Friday, February 29, 2008


Bill Would Create Autism Commission
to Develop Strategic Plan for Colorado

DENVER—Today the Senate Health and Human Services Committee unanimously approved Senate Bill 163, which would support research and treatment for people diagnosed with Autism.

Sponsored by Senator Brandon Shaffer (D-Longmont), the bill calls for the creation of an Autism Commission to study autism spectrum disorders, identify existing services and gaps in services for people with autism spectrum disorders, and identify best practices in providing services.

“We are making significant progress in learning about and treating autism,” Shaffer said. “This bill would provide a coordinated network of services to kids and families living with this disorder everyday.”

If passed, the Autism commission would develop a 10-year strategic plan for Colorado that would clarify the range and effective coordinated services needed to provide support for people with autism spectrum disorders. The plan would also explore possible sources of funding needed to provide those coordinated services.

According to the Colorado Autism Commission, Autism is a brain disorder that affects a person’s ability to communicate, to reason and to interact with others. The disease is a spectrum disorder that affects people in varying degrees of severity and is often found in combination with other disabilities. Most side affects of the disease can be recognized before a child reaches three years old. The disease is more commonly passed through hereditary genes. In uncommon cases, autism is strongly associated with agents that cause birth defects.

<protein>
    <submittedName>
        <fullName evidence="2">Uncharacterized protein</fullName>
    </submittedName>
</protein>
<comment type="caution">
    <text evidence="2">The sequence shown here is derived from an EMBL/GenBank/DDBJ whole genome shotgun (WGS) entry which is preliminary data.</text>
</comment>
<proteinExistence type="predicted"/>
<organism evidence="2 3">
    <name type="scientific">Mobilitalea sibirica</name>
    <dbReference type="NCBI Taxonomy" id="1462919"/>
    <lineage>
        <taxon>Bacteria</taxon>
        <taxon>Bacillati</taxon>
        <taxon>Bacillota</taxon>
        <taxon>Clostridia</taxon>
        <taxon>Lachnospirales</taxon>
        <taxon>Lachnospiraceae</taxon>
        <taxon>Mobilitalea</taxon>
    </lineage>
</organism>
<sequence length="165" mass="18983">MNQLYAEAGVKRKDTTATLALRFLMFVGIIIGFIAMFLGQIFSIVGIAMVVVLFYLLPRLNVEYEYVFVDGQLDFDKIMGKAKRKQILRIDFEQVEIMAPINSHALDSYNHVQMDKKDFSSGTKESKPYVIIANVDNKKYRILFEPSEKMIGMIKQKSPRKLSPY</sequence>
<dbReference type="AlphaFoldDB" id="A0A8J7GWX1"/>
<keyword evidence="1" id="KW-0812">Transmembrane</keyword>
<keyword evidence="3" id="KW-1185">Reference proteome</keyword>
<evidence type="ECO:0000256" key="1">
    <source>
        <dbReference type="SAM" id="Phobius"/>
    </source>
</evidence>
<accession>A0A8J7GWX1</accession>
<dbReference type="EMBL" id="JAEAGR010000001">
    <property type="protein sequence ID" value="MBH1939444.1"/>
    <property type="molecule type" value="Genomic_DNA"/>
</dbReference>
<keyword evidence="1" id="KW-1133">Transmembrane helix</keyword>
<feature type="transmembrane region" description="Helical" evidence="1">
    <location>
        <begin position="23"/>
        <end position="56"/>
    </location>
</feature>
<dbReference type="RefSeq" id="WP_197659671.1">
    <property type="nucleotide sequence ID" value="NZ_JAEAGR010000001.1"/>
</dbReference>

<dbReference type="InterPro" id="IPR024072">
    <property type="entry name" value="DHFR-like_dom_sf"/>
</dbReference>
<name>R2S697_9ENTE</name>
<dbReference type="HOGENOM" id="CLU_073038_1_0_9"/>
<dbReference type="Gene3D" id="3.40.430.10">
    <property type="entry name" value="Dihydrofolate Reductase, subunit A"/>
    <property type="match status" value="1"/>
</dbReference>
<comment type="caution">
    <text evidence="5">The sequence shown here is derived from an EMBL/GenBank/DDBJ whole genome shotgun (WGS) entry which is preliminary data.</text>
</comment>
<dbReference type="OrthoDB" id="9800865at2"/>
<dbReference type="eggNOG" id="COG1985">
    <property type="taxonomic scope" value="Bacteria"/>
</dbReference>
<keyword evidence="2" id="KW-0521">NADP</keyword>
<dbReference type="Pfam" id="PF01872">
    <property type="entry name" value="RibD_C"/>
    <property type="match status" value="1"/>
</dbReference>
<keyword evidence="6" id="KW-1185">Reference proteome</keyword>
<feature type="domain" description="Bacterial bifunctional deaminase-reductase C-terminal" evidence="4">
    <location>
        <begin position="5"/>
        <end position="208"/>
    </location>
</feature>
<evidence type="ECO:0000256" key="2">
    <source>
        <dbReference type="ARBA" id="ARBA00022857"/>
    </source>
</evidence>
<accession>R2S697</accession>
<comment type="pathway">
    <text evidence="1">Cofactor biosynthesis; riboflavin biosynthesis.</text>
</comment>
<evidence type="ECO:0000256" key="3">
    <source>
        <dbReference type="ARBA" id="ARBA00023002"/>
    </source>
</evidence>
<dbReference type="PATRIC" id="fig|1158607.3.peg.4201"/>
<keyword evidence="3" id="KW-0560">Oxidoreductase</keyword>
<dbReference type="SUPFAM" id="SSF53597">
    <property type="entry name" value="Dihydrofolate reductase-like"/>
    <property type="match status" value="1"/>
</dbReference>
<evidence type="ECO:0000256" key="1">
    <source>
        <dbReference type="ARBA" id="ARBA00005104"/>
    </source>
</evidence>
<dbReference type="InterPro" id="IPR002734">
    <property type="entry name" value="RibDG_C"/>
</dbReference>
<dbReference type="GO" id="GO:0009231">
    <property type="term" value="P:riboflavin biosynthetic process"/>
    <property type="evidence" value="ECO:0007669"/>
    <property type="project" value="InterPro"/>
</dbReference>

While there is no cure, research shows that early intervention leads to improvements in behavioral, development of functional skills, communication and intelligence.

The 22-member commission would be asked to provide a report to the Governor and to the General Assembly in the fall of 2009.

SB08-163 next heads to the full Senate for consideration.